- The Great Northern Railway (G.N.R.) arrived in Ballyshannon in 1867 and Bundoran was the end of the line locally. The railway connected scattered communities with the town, developed the seaside resort at Bundoran, brought in mail and newspapers and manufactured goods. Cattle could be exported to Britain starting their journey on cattle trains at Station road. Fish could be transported from Ballyshannon and be in the London market at Billingsgate the following day. The railway made it easier to emigrate and families gathered at the Station Road to bid farewell to loved ones commencing their journey abroad. (The County Donegal Railway (CDR) railway station was built in Ballyshannon at the beginning of the 20th century and then the town had 2 railways which were on either side of the river. Because of the width of gauge the two railways were not connected. Rossnowlagh and Creevy became popular with locals who used the C.D.R. train and many areas were now connected with town).
However the growth of the industrial revolution brought mass production of goods which were conveyed by railway to towns like Ballyshannon. Local hand crafts couldn’t compete and started to decline because of competition from imports and changes in society. Trades and crafts which gradually disappeared included salt manufacturers, candlemakers, tanners, saddlers, cart makers, white smiths, black smiths, weighmaster, shoemakers and brewers although Dicey Reilly’s is soon to resume this ancient Ballyshannon industry in 2012-2013.
Spread the Word: Thanks to people who contacted me in the past few weeks and are enjoying the blog in Hong Kong, New York, London, Australia, Canada, England, Zambia, Switzerland, U.S.A. and various parts of Ireland. Please let people with Ballyshannon connections know about this site, particularly people who are not living locally and those who are abroad. The site is called "Ballyshannon Musings" and there are a number of back issues. New items will be posted every week or two. Keep in touch.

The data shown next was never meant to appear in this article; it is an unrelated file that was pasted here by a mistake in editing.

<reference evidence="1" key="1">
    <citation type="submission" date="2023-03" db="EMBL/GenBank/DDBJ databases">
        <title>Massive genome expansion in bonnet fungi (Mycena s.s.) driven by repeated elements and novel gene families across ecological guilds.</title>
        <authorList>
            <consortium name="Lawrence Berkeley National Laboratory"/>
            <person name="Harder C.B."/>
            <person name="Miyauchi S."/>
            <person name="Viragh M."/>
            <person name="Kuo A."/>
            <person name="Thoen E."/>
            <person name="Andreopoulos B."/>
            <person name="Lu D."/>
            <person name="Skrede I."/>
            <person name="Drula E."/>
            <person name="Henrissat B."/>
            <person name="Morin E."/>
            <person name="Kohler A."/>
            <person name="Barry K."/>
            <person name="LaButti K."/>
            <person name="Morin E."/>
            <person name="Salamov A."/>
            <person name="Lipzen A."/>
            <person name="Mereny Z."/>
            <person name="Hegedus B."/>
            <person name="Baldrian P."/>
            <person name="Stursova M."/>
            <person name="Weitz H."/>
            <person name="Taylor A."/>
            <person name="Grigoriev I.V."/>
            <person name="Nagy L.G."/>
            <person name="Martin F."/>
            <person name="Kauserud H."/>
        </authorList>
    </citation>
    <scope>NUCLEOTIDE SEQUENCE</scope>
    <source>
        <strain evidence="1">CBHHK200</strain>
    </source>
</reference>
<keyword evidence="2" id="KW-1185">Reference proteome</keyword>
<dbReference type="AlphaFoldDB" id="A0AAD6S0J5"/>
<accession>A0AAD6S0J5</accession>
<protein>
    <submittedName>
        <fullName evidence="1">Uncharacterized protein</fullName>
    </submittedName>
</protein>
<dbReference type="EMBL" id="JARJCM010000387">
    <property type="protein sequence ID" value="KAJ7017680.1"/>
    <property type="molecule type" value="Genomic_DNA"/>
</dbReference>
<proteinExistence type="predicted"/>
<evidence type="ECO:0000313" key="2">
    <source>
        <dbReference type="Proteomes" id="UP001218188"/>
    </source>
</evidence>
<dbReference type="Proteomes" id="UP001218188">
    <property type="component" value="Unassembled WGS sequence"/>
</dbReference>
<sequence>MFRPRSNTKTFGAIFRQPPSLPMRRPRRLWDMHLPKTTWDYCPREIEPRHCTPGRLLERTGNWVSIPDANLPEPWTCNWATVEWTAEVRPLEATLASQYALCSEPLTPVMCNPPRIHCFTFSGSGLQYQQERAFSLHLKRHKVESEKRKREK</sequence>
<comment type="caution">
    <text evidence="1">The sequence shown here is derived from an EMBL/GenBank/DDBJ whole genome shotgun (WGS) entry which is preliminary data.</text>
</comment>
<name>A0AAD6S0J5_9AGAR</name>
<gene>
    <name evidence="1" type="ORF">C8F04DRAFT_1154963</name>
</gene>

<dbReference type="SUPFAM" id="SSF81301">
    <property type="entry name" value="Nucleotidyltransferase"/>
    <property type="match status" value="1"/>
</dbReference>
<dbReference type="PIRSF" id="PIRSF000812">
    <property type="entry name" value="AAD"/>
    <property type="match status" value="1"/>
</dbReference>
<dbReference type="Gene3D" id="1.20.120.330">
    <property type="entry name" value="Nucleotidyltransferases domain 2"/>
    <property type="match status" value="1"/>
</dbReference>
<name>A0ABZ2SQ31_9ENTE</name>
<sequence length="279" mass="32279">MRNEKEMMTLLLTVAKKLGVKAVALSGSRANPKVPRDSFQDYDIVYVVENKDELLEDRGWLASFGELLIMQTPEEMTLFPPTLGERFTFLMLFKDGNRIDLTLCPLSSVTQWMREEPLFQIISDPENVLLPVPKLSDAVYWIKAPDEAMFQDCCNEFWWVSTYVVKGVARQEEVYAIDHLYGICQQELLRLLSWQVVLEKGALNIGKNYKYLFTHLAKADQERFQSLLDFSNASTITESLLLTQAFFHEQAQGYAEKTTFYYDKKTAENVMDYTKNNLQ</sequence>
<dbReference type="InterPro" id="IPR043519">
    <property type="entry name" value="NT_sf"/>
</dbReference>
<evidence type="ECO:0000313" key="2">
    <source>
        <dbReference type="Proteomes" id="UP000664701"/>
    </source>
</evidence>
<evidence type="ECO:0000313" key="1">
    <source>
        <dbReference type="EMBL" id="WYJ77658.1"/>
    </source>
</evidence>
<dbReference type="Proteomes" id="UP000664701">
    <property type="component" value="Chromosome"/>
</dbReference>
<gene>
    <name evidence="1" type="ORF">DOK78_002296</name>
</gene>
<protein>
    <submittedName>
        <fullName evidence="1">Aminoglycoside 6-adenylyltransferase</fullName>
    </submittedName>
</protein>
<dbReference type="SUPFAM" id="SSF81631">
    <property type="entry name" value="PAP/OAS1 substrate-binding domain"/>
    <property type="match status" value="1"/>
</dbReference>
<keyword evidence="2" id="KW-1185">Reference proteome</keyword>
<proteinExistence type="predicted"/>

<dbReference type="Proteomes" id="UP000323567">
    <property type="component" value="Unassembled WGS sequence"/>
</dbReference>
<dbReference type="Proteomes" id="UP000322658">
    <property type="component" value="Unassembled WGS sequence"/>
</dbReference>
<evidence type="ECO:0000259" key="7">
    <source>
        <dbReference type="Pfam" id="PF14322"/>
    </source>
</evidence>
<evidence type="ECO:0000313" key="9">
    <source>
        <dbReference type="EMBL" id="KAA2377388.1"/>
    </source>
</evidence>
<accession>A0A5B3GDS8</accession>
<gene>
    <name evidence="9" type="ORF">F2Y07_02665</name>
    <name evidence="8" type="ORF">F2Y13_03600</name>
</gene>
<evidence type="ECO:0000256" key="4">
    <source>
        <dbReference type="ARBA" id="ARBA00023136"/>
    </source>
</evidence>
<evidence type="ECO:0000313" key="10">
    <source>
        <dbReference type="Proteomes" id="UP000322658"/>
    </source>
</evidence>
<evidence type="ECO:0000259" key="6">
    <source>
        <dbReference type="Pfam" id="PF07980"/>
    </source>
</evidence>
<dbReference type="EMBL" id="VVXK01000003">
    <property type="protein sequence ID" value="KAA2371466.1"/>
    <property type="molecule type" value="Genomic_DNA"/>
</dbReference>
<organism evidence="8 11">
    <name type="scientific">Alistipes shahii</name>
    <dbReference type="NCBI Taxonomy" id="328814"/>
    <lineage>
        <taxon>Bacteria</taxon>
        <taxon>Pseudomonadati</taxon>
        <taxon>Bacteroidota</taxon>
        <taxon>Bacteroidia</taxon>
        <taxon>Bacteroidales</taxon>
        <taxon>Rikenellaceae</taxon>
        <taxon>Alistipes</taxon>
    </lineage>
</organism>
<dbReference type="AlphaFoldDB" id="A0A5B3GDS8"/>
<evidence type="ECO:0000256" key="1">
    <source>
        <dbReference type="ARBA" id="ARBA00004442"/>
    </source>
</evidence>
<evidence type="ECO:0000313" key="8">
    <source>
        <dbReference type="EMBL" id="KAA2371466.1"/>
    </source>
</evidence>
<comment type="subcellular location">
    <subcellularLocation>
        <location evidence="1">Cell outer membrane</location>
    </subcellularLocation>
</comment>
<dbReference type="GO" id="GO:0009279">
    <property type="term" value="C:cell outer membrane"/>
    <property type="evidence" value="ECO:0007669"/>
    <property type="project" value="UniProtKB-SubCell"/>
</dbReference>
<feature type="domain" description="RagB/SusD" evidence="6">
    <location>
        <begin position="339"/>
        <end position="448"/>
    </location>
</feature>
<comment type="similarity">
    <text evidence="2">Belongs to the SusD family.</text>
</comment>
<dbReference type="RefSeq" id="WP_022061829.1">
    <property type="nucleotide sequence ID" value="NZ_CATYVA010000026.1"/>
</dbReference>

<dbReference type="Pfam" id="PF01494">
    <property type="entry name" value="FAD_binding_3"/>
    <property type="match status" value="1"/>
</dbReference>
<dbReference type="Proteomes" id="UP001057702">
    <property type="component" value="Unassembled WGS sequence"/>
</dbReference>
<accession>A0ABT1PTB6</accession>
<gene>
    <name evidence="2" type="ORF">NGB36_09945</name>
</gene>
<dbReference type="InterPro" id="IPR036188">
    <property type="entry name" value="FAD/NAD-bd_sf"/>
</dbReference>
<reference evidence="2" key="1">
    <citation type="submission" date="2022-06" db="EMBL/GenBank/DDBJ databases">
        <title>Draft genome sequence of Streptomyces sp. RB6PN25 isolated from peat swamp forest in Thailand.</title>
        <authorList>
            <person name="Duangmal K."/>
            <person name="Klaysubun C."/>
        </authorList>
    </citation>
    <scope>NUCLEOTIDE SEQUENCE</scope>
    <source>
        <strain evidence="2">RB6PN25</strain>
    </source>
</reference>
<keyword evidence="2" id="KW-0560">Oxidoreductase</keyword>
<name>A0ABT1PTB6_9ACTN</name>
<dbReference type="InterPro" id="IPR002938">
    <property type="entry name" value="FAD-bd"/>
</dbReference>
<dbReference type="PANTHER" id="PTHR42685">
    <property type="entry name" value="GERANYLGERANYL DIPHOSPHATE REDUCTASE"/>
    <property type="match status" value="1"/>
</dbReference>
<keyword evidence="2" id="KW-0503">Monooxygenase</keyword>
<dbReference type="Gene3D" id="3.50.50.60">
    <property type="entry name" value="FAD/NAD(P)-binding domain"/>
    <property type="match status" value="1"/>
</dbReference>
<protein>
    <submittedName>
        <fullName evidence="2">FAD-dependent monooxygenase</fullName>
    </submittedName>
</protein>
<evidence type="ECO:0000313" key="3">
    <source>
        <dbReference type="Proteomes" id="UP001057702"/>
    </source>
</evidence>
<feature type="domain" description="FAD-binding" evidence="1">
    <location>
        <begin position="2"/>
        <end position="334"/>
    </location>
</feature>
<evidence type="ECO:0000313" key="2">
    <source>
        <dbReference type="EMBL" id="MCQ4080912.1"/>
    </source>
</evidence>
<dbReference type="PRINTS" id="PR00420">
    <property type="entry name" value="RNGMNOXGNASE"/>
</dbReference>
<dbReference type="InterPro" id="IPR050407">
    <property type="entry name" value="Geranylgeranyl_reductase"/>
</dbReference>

New Local History Book: “Ballyshannon Genealogy and History” by Anthony Begley details the history of the Ballyshannon area in the 19th and 20th centuries including fishing,
sport, social history, flora and fauna, The Independence struggle, The Emergency, townland history and lots of reminiscences. The book covers an area roughly from Ballyshannon:
- To Rossnowlagh, to Belleek, to Finner/ Bundoran to the Loughside and towards Ballintra.
- 500 pages with much material on tracing your roots. All the gravestone inscriptions in the 3 local cemeteries are recorded and indexed for ease of location. Includes many rare images and modern colour aerial photographs of the area.
- Available from The Novel Idea Ballyshannon/The Four Masters Bookshop Donegal Town or can be ordered on line from email@example.com Price €25 softback plus postage if required. A limited number of hardbacks also available.
Next Week’s Blog will look at how dancing and “sitting out” in cars was looked at in the Ballyshannon area in the 1930s. Times have really changed!!